You could call it the Mass Effect effect if you were willing to bend history a little to make your theory fit. After a few fallow years, it seems that Epic Space Games are no longer an endangered species. Precursors, for example, heads off and explores a galaxy that%26rsquo;s been ignored pretty much since %26ndash; ooh %26ndash; Mercenary III circa 1992. It%26rsquo;s a sister game to White Gold, Deep Shadows%26rsquo; spiritual sequel to their expansive (and expansively broken) South-American GTA/Adventure/FPS game Boiling Point, and based on the same technology. As ambitious as White Gold is, Precursors goes even further. So as opposed to a series of islands off the coast of South America, we have a solar system of planets, each with its own inhabitants, flora and fauna. Plus space-stations and God knows what else.
It%26rsquo;s a hyper-developed first-person shooter, with a light roleplaying element stuck on %26ndash; like Deus Ex. As you gain a level, you pick up quirks which boost your skills in a given area. For example, your pistols or rifles do more damage. There%26rsquo;s a mass of more unusual abilities, such as being able to bluff it out if you%26rsquo;re spotted by a guard or hold your alcohol better. You%26rsquo;re playing a character with similar abilities to White Gold%26rsquo;s protagonist, in a completely different world full of different characters, weaponry and vehicles. Rather than cruising around a shanty-town at the edge of a jungle with your trusty AK-47, getting a mission from a local boatman before driving off to solve his problem in your old Cuban-style motorcar, you%26rsquo;ll be cruising around a spaceport on a desert world with your trusty biological weapon which demands to be fed live things to continue to fire, getting a mission from a local cybernetic scientist before stomping off in your enormous mechanical exoskeleton. Well, actually, enormous-robo-machines are rare, but you do get hoverbikes and Halo-esque buggies.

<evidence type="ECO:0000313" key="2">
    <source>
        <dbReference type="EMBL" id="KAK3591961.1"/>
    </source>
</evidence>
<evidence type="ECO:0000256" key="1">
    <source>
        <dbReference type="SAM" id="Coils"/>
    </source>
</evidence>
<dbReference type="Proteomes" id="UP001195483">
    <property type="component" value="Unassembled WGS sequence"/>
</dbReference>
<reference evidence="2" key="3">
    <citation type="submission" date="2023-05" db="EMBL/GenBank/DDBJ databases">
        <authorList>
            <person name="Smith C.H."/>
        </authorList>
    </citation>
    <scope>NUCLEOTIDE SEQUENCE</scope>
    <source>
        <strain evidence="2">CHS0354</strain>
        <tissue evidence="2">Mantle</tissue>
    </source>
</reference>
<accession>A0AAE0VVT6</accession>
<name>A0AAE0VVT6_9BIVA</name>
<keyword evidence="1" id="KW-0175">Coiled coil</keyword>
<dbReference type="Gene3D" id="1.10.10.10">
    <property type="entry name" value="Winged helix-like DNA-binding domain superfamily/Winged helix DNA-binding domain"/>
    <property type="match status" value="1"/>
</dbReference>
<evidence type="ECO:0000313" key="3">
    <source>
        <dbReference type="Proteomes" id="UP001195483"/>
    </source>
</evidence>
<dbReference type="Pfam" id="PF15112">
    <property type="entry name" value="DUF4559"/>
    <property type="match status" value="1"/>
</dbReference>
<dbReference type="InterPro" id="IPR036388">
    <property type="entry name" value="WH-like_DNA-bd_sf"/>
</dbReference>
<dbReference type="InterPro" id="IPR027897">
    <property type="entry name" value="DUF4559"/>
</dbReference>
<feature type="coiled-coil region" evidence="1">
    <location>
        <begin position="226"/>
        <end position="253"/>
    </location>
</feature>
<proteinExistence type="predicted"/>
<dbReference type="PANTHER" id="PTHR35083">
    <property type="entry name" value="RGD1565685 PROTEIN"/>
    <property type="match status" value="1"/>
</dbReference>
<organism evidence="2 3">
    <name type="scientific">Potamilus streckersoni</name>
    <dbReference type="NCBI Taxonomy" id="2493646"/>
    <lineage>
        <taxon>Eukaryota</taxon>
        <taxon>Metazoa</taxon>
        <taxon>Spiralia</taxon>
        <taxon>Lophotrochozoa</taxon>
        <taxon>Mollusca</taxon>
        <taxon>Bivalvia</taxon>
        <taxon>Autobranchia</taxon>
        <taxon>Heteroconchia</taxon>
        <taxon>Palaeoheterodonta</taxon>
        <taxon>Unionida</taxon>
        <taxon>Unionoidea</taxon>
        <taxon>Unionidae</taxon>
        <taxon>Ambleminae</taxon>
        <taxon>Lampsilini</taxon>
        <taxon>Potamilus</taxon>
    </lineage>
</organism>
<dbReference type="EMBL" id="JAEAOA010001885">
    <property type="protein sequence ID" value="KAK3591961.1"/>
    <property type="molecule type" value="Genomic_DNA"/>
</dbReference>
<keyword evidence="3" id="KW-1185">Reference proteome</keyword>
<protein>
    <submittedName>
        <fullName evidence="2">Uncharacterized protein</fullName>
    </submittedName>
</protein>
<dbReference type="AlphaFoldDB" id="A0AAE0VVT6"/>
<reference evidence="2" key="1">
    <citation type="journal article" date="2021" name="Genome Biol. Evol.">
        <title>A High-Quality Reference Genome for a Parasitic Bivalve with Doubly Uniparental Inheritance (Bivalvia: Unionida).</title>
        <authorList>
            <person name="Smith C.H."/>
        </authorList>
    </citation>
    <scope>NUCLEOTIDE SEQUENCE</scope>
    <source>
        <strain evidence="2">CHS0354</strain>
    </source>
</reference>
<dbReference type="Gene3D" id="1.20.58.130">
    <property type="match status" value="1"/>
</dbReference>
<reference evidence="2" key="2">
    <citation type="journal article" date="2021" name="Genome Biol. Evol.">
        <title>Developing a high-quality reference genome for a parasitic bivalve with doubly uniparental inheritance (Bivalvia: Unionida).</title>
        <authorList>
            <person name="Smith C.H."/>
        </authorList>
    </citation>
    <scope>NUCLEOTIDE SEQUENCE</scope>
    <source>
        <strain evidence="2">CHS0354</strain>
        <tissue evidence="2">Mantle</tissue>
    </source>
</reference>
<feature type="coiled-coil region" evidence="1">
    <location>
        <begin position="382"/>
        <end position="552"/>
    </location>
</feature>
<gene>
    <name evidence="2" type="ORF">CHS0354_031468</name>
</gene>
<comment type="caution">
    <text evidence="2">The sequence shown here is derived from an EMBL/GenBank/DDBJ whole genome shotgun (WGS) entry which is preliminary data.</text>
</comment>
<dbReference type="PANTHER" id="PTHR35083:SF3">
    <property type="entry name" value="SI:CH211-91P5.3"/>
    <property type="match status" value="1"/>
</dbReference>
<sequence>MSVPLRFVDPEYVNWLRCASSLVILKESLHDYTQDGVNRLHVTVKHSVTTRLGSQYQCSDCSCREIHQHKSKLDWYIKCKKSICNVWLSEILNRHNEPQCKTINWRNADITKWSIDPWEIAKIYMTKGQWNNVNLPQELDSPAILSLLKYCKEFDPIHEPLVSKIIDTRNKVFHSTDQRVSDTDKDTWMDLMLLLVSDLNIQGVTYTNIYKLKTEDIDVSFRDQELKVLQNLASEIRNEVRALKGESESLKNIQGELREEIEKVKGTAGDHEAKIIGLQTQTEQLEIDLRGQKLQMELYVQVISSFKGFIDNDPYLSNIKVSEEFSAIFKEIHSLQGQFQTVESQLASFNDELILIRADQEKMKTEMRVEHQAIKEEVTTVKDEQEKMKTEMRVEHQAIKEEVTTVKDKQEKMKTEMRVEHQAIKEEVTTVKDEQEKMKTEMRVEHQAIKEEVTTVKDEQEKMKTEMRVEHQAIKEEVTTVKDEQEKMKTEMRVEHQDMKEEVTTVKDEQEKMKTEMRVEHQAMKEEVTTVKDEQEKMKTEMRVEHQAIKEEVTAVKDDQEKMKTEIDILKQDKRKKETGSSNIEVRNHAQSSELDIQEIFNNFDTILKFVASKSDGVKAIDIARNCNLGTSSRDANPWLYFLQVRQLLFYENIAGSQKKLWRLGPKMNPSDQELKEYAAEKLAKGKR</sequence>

Amusingly, the one area where Precursors is more down to earth than White Gold is its airborne units. You%26rsquo;ll find few of these when you%26rsquo;re planetside. That%26rsquo;s because when it comes to aerial endeavours, Precursors is aiming at a higher target. The crucial difference between the two games is a Big Place. The Biggest Place, in fact: space. Rather than just auto-travelling between worlds, you%26rsquo;re put in the pilot%26rsquo;s seat of your ship, and enter a Freespace-styled space-sim. You can move freely and explore, getting in trouble with pirates, trading, upgrading your vessel and so on. So it%26rsquo;s Deus Ex meets Knights of the Old Republic meets Freelancer. See what we mean about %26lsquo;ambitious%26rsquo;?
But we have a fear that Deep Shadows may have bitten off too much. While White Gold has the advantage of all the lessons they learned from Boiling Point, with this %26ndash; bar the shared tech and some lessons learned, i.e. not making an enormous game with just 13 people %26ndash; they are starting from scratch. It wouldn%26rsquo;t be at all surprising to see Precursors slip from its estimated release date. In fact, some small slippage could even be taken as a good sign. Better a delay in countdown than risking a brave-looking vessel exploding on takeoff.
Aug 7, 2008